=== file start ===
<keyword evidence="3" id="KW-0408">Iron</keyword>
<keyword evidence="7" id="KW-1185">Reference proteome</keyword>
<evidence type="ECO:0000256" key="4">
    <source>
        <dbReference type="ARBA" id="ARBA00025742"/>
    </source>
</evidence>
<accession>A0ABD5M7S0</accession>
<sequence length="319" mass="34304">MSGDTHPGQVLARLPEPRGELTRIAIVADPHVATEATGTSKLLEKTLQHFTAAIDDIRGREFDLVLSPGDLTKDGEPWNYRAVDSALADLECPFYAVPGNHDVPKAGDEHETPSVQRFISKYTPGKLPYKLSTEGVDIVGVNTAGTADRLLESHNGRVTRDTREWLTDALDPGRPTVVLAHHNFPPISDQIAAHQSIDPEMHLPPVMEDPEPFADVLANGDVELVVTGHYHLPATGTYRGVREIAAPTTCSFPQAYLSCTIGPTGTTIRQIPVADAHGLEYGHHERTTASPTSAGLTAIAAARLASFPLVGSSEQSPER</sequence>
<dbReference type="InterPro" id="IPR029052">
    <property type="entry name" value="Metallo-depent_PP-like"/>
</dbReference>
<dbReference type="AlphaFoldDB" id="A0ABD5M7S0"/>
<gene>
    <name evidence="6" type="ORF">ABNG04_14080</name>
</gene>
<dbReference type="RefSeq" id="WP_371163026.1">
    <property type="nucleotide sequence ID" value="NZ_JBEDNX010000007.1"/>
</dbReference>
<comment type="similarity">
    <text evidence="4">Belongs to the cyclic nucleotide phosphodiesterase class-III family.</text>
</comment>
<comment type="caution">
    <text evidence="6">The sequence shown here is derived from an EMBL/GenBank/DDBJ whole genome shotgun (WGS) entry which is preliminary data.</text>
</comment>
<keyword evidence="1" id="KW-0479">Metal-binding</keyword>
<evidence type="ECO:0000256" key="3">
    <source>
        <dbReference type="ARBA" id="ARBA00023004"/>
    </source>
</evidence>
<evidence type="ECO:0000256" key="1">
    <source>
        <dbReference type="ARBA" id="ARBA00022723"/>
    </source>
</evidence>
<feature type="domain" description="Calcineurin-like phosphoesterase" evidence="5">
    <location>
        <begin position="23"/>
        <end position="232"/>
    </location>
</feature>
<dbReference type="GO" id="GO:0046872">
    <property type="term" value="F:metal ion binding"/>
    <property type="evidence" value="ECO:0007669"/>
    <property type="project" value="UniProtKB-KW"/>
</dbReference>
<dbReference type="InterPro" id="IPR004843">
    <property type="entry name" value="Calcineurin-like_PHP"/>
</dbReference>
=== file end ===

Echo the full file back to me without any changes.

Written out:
<keyword evidence="3" id="KW-0408">Iron</keyword>
<keyword evidence="7" id="KW-1185">Reference proteome</keyword>
<evidence type="ECO:0000256" key="4">
    <source>
        <dbReference type="ARBA" id="ARBA00025742"/>
    </source>
</evidence>
<accession>A0ABD5M7S0</accession>
<sequence length="319" mass="34304">MSGDTHPGQVLARLPEPRGELTRIAIVADPHVATEATGTSKLLEKTLQHFTAAIDDIRGREFDLVLSPGDLTKDGEPWNYRAVDSALADLECPFYAVPGNHDVPKAGDEHETPSVQRFISKYTPGKLPYKLSTEGVDIVGVNTAGTADRLLESHNGRVTRDTREWLTDALDPGRPTVVLAHHNFPPISDQIAAHQSIDPEMHLPPVMEDPEPFADVLANGDVELVVTGHYHLPATGTYRGVREIAAPTTCSFPQAYLSCTIGPTGTTIRQIPVADAHGLEYGHHERTTASPTSAGLTAIAAARLASFPLVGSSEQSPER</sequence>
<dbReference type="InterPro" id="IPR029052">
    <property type="entry name" value="Metallo-depent_PP-like"/>
</dbReference>
<dbReference type="AlphaFoldDB" id="A0ABD5M7S0"/>
<gene>
    <name evidence="6" type="ORF">ABNG04_14080</name>
</gene>
<dbReference type="RefSeq" id="WP_371163026.1">
    <property type="nucleotide sequence ID" value="NZ_JBEDNX010000007.1"/>
</dbReference>
<comment type="similarity">
    <text evidence="4">Belongs to the cyclic nucleotide phosphodiesterase class-III family.</text>
</comment>
<comment type="caution">
    <text evidence="6">The sequence shown here is derived from an EMBL/GenBank/DDBJ whole genome shotgun (WGS) entry which is preliminary data.</text>
</comment>
<keyword evidence="1" id="KW-0479">Metal-binding</keyword>
<evidence type="ECO:0000256" key="3">
    <source>
        <dbReference type="ARBA" id="ARBA00023004"/>
    </source>
</evidence>
<evidence type="ECO:0000256" key="1">
    <source>
        <dbReference type="ARBA" id="ARBA00022723"/>
    </source>
</evidence>
<feature type="domain" description="Calcineurin-like phosphoesterase" evidence="5">
    <location>
        <begin position="23"/>
        <end position="232"/>
    </location>
</feature>
<dbReference type="GO" id="GO:0046872">
    <property type="term" value="F:metal ion binding"/>
    <property type="evidence" value="ECO:0007669"/>
    <property type="project" value="UniProtKB-KW"/>
</dbReference>
<dbReference type="InterPro" id="IPR004843">
    <property type="entry name" value="Calcineurin-like_PHP"/>
</dbReference>